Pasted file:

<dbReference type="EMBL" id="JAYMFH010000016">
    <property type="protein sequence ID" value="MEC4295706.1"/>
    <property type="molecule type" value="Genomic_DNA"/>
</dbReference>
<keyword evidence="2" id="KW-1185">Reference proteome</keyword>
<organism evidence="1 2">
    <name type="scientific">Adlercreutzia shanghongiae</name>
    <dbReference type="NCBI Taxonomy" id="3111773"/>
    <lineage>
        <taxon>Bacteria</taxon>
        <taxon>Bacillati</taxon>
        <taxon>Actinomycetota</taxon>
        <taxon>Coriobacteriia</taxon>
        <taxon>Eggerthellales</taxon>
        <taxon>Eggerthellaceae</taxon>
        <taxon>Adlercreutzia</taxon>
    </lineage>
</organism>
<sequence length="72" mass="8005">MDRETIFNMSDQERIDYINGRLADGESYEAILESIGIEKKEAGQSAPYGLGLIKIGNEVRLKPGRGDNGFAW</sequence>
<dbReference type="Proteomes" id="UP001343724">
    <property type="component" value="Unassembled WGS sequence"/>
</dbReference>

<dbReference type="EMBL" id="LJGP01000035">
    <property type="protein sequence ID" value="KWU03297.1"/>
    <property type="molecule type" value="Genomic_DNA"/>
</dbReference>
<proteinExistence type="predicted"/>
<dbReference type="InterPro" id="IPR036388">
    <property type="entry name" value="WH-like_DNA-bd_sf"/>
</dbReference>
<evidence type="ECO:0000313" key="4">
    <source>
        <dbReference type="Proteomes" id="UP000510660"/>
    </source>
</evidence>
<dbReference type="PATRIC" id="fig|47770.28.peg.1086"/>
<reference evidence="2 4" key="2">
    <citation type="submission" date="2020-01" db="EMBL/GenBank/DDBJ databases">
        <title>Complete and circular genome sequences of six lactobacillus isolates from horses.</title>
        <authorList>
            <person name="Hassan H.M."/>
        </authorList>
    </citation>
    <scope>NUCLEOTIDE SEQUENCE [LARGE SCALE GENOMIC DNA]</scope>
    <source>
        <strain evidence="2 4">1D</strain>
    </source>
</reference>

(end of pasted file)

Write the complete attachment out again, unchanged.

<dbReference type="EMBL" id="JAYMFH010000016">
    <property type="protein sequence ID" value="MEC4295706.1"/>
    <property type="molecule type" value="Genomic_DNA"/>
</dbReference>
<keyword evidence="2" id="KW-1185">Reference proteome</keyword>
<organism evidence="1 2">
    <name type="scientific">Adlercreutzia shanghongiae</name>
    <dbReference type="NCBI Taxonomy" id="3111773"/>
    <lineage>
        <taxon>Bacteria</taxon>
        <taxon>Bacillati</taxon>
        <taxon>Actinomycetota</taxon>
        <taxon>Coriobacteriia</taxon>
        <taxon>Eggerthellales</taxon>
        <taxon>Eggerthellaceae</taxon>
        <taxon>Adlercreutzia</taxon>
    </lineage>
</organism>
<sequence length="72" mass="8005">MDRETIFNMSDQERIDYINGRLADGESYEAILESIGIEKKEAGQSAPYGLGLIKIGNEVRLKPGRGDNGFAW</sequence>
<dbReference type="Proteomes" id="UP001343724">
    <property type="component" value="Unassembled WGS sequence"/>
</dbReference>

<dbReference type="EMBL" id="LJGP01000035">
    <property type="protein sequence ID" value="KWU03297.1"/>
    <property type="molecule type" value="Genomic_DNA"/>
</dbReference>
<proteinExistence type="predicted"/>
<dbReference type="InterPro" id="IPR036388">
    <property type="entry name" value="WH-like_DNA-bd_sf"/>
</dbReference>
<evidence type="ECO:0000313" key="4">
    <source>
        <dbReference type="Proteomes" id="UP000510660"/>
    </source>
</evidence>
<dbReference type="PATRIC" id="fig|47770.28.peg.1086"/>
<reference evidence="2 4" key="2">
    <citation type="submission" date="2020-01" db="EMBL/GenBank/DDBJ databases">
        <title>Complete and circular genome sequences of six lactobacillus isolates from horses.</title>
        <authorList>
            <person name="Hassan H.M."/>
        </authorList>
    </citation>
    <scope>NUCLEOTIDE SEQUENCE [LARGE SCALE GENOMIC DNA]</scope>
    <source>
        <strain evidence="2 4">1D</strain>
    </source>
</reference>